A Look At Single-Premium Life Insurance

By George D. Lambert AAA

The main benefit of life insurance is to leverage funds to create an estate that can provide for survivors or to leave something to charity. Single-premium life (SPL) is a type of life insurance in which a lump sum of money is paid into the policy in return for a death benefit that is guaranteed to remain paid-up until you die. Here we look at some of the different versions of SPL available, which offer a wide range of investment options and withdrawal provisions.

With single-premium life insurance, the cash invested builds up quickly because the policy is fully funded. The size of the death benefit depends on the amount invested and the age and health of the insured. From the insurance company's perspective, a younger person is calculated to have a longer remaining life expectancy, giving the funds paid in the premium more time to grow before the death benefit is expected to be paid out. And, naturally, the larger the amount of capital you initially contribute to your policy, the greater your death benefit will be as well. For example, a 60-year-old female might use a $25,000 single premium to provide a $50,000 income-tax free death benefit to her beneficiaries, whereas a 50-year-old male's $100,000 single premium might give a $400,000 death benefit. (For related reading, check out Living And Death Benefit Riders: How Do They Work?)

Living Benefits
While the death benefits of insurance policies provide you with an efficient means to provide for your dependents, you also need to consider unexpected expenses that can crop up in old age.
You probably understand the importance of long-term care insurance, as long-term care can often turn out to be an expensive predicament. But suppose you have put off buying this important coverage because you can't bring yourself to pay the annual premiums? SPLs can offer a solution. (To learn more, see Long-Term Care Insurance: Who Needs It? and Taking The Surprise Out Of Long-Term Care.)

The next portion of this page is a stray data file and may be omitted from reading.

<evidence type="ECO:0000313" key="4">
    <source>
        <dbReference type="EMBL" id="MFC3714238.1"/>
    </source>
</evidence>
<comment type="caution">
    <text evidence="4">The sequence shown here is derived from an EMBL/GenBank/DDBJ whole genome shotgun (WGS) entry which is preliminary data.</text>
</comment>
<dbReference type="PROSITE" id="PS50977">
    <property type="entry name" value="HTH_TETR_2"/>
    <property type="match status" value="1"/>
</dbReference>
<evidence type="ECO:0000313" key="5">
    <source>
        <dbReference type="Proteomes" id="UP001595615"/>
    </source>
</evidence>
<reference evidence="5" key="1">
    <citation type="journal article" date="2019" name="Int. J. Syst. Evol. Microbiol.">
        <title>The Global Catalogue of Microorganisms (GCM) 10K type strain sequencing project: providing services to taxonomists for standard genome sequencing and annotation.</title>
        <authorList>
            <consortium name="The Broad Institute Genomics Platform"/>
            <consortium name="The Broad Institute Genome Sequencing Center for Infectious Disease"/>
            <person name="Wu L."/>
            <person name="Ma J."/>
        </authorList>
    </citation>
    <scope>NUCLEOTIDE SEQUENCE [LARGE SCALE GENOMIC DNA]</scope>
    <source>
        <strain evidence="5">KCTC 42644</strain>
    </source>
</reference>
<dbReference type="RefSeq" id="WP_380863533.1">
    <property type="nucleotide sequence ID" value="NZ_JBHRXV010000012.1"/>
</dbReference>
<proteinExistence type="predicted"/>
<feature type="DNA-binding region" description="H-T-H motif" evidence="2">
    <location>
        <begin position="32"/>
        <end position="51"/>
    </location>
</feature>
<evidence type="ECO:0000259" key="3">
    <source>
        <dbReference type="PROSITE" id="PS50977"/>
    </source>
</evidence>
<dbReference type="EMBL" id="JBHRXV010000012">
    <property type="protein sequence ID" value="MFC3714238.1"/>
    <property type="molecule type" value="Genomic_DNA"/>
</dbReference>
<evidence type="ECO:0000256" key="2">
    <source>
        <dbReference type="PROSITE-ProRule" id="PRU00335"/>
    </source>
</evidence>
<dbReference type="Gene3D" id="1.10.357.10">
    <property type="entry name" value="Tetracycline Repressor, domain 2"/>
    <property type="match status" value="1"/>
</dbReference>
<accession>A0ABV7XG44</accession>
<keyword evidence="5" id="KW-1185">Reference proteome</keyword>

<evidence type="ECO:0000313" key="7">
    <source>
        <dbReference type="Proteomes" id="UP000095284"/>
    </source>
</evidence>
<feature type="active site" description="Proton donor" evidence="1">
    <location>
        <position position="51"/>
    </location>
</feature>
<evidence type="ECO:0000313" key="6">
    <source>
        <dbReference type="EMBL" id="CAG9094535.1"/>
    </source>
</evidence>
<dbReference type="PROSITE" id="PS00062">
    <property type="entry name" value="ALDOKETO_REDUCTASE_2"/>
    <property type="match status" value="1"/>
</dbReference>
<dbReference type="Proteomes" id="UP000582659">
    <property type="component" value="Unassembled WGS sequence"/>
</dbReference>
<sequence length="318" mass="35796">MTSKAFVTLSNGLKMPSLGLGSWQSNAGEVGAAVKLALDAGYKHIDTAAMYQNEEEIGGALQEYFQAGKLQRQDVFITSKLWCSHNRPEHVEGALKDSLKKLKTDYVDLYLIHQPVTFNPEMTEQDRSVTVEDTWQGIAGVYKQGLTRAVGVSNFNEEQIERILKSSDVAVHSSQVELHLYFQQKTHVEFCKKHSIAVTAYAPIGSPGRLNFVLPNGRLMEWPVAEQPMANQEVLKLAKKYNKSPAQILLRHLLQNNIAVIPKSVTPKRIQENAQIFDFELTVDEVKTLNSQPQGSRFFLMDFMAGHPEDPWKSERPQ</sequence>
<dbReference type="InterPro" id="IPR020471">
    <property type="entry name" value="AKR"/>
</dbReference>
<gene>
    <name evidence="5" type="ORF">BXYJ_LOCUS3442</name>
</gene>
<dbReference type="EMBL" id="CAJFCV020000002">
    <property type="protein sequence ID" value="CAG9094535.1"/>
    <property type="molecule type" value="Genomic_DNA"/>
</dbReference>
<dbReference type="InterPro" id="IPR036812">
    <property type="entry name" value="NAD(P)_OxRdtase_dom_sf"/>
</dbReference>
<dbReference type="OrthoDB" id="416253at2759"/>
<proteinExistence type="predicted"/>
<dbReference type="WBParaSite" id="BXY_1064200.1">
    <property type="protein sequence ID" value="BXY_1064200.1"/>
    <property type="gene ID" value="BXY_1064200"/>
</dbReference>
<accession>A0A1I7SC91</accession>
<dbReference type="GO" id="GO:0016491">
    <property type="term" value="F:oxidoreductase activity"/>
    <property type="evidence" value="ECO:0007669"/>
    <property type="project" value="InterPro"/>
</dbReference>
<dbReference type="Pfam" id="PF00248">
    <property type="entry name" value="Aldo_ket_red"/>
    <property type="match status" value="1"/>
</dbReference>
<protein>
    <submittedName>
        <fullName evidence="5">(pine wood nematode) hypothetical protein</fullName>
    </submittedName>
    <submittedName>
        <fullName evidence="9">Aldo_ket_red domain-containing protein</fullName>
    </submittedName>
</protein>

Some SPL policies will give you tax-free access to the death benefit to pay for long-term care expenses. This feature can help protect your other assets from the potentially overwhelming cost of long-term care. The death benefit remaining in the policy when you die will pass income-tax free to your beneficiaries. And if you don't use any of it, the money will go to your loved ones just as you had originally planned. Therefore, your SPL plan allows you to cover your long-term care needs as required, but still leaves the maximum possible amount of your death benefit intact for your dependents.

A number of SPL plans also include a feature that will let you withdraw part of the death benefit if you are diagnosed with a terminal illness and have a life expectancy of 12 months or less. This flexibility can make the decision to sink away a large single-premium payment into a SPL policy less daunting for some people, and it is important to consider if you have limited financial assets outside of your SPL.

Investment Options
There are two popular single-premium policies that offer different investment options.
1. Single-premium whole life pays a fixed interest rate based on the insurance company's investment experience and current economic conditions.

2. Single-premium variable life allows policy owners to select from a menu of professionally managed stock, bond and money market subaccounts, as well as a fixed account.